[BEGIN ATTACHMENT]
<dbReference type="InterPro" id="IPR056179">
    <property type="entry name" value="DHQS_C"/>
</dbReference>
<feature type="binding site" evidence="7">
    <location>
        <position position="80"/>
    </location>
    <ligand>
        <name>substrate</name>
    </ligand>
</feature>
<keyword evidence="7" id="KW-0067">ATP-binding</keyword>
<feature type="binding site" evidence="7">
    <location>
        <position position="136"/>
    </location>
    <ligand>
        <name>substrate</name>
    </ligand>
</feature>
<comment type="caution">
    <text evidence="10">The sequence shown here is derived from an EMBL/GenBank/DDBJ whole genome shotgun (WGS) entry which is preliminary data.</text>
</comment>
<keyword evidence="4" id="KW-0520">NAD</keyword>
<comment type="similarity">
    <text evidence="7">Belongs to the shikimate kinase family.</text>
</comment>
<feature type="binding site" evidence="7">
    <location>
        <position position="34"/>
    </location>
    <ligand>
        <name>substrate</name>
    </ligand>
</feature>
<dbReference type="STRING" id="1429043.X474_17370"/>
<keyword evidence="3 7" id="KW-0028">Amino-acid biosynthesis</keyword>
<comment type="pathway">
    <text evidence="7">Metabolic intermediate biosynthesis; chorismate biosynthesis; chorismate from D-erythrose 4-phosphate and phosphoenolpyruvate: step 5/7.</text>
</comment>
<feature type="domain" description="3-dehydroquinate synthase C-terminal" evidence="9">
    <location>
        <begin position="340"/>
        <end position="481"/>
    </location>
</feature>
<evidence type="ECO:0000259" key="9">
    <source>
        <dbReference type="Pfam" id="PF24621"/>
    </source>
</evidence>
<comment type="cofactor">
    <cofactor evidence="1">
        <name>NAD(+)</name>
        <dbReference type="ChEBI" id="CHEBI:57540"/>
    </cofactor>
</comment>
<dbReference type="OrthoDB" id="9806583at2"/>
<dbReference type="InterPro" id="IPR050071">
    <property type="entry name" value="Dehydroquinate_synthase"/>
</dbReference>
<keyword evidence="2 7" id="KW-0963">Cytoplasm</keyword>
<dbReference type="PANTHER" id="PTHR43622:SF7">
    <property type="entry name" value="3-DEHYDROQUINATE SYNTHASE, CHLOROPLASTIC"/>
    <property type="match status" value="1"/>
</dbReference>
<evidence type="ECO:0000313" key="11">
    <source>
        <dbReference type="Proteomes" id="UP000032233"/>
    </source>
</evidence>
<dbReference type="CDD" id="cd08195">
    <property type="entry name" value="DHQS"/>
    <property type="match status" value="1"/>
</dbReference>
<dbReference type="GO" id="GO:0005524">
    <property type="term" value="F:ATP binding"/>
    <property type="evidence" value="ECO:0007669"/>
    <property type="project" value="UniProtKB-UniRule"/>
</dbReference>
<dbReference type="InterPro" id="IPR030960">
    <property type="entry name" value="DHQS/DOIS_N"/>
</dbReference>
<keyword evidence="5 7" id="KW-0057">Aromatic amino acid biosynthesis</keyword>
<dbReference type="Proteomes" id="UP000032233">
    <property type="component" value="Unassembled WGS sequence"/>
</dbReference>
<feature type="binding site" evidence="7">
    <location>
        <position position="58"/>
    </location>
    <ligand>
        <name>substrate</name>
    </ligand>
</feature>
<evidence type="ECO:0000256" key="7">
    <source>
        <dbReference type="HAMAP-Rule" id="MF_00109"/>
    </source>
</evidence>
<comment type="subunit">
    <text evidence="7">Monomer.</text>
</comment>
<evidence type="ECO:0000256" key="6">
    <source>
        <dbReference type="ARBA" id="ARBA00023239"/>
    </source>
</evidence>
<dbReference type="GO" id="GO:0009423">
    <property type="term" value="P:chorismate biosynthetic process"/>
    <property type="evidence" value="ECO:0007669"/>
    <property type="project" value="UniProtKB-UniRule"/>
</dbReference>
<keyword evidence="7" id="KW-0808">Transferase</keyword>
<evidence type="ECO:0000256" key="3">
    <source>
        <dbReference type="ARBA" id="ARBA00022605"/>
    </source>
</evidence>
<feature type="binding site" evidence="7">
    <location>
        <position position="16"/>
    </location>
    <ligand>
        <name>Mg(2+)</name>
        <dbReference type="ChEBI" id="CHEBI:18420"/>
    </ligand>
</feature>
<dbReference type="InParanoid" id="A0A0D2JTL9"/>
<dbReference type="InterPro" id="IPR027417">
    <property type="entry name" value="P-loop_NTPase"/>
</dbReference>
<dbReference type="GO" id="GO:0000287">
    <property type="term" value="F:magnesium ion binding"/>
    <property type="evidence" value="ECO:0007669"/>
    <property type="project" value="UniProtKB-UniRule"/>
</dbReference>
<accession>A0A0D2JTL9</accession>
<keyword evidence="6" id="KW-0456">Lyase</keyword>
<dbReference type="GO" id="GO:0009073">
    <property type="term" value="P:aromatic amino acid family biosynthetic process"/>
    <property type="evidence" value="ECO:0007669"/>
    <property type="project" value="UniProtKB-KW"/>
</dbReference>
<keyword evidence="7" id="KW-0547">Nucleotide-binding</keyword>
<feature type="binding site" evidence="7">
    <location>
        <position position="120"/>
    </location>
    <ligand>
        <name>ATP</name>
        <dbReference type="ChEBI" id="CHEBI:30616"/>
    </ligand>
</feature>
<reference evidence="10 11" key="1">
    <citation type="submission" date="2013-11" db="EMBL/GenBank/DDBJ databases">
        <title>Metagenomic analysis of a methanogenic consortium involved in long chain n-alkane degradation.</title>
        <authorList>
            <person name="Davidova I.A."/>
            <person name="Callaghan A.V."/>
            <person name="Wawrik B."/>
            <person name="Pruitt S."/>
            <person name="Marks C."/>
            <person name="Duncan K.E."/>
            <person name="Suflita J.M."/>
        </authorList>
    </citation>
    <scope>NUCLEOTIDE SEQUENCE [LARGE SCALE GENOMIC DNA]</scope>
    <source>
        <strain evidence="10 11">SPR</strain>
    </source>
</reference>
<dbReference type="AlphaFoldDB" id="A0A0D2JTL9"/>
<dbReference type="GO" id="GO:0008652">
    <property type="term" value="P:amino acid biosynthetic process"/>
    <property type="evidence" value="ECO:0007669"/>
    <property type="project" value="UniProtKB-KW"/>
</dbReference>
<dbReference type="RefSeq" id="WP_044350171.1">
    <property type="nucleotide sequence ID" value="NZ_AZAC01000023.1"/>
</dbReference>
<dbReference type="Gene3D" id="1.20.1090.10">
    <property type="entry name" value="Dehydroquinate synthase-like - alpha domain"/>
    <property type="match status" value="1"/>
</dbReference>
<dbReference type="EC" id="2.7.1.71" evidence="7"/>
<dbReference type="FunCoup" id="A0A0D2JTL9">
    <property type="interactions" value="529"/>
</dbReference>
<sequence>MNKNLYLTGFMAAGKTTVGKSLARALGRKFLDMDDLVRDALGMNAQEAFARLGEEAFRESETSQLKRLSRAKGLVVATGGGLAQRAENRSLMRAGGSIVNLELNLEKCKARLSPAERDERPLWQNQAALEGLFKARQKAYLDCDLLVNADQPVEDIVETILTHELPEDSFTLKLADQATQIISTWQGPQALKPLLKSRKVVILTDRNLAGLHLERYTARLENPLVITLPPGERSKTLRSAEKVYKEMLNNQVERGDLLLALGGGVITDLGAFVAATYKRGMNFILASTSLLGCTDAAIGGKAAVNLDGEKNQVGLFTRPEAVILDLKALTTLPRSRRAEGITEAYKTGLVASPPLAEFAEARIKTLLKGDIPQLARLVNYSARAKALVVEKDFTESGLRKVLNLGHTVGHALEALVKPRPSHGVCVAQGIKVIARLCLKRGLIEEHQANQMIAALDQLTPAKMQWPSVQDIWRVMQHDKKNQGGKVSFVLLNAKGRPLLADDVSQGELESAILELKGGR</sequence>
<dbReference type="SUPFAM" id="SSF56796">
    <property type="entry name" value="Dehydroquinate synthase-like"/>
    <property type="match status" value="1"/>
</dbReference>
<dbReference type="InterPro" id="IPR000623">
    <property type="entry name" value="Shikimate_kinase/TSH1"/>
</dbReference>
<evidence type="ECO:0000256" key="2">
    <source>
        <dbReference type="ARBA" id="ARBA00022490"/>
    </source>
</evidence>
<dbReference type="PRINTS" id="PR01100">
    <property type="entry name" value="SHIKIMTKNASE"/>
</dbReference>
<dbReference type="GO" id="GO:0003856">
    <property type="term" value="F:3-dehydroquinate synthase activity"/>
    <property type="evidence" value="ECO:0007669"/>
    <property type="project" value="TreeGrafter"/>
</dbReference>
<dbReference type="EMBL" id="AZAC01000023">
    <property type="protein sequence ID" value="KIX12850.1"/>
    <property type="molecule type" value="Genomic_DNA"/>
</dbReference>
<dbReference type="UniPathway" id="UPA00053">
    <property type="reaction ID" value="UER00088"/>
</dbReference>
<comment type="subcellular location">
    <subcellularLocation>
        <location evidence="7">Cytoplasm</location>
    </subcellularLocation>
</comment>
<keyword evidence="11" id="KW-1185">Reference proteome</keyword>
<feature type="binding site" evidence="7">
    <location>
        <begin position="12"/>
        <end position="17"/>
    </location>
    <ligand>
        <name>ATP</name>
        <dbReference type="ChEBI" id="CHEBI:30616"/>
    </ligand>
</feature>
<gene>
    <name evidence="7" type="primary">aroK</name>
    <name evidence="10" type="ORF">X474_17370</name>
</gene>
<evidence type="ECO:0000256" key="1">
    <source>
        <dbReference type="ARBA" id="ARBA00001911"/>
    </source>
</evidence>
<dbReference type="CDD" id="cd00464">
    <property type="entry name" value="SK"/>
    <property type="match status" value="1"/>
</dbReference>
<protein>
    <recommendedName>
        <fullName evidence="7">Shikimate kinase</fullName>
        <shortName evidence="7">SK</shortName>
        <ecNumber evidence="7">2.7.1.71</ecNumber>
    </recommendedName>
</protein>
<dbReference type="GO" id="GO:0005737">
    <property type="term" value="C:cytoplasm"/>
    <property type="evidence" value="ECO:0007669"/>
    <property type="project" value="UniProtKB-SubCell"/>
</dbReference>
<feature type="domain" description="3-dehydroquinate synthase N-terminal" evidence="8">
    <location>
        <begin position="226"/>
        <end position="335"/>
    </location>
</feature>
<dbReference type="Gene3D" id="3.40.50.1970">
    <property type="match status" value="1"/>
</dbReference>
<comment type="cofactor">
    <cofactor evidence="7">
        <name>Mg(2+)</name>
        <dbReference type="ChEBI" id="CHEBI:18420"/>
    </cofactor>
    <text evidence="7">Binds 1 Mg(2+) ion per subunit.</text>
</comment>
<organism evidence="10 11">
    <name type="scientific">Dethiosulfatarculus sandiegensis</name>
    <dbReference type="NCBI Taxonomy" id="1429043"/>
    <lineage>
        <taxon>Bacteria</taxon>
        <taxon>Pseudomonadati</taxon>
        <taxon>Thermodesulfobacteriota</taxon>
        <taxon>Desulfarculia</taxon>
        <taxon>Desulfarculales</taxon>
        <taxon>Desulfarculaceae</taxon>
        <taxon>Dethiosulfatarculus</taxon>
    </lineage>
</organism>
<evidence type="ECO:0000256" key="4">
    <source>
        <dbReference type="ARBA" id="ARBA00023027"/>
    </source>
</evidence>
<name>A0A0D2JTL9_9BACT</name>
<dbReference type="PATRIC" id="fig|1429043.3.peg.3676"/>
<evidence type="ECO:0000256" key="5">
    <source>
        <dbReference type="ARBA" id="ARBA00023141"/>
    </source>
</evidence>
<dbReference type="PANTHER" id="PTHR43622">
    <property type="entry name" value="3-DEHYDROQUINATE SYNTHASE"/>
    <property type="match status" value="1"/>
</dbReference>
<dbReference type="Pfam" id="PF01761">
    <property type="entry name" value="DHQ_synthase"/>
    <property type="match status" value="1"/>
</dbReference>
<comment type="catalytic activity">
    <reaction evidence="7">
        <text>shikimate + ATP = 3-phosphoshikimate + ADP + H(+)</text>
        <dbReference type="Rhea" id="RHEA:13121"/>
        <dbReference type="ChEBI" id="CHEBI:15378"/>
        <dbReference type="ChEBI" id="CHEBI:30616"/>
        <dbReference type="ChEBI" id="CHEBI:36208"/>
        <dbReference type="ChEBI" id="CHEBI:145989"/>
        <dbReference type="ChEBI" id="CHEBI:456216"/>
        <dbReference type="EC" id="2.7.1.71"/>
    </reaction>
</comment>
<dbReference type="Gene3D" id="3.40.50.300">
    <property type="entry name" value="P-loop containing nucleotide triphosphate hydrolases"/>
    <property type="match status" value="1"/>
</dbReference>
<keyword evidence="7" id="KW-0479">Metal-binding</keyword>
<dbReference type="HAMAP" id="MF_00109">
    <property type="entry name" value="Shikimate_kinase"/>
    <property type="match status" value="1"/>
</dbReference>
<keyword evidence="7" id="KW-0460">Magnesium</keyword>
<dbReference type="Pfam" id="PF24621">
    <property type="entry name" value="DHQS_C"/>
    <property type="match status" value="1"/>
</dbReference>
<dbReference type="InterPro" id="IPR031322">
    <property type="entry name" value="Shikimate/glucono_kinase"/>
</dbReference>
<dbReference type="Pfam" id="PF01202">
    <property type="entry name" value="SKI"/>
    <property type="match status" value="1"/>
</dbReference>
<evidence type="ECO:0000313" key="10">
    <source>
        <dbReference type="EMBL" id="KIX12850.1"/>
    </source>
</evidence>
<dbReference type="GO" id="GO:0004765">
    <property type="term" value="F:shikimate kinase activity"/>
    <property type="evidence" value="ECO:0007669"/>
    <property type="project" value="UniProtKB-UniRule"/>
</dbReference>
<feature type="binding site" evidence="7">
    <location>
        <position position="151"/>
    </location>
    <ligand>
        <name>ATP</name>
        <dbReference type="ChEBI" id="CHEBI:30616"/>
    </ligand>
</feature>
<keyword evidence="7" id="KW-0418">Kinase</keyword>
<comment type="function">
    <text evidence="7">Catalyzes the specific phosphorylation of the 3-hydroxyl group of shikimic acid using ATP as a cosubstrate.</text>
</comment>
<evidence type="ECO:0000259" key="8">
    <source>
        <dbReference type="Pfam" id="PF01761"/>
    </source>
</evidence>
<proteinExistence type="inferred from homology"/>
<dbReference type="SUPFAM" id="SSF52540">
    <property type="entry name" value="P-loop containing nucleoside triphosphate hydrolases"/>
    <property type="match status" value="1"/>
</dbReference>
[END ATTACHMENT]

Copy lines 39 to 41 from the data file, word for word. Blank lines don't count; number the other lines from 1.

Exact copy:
    <text evidence="7">Metabolic intermediate biosynthesis; chorismate biosynthesis; chorismate from D-erythrose 4-phosphate and phosphoenolpyruvate: step 5/7.</text>
</comment>
<feature type="domain" description="3-dehydroquinate synthase C-terminal" evidence="9">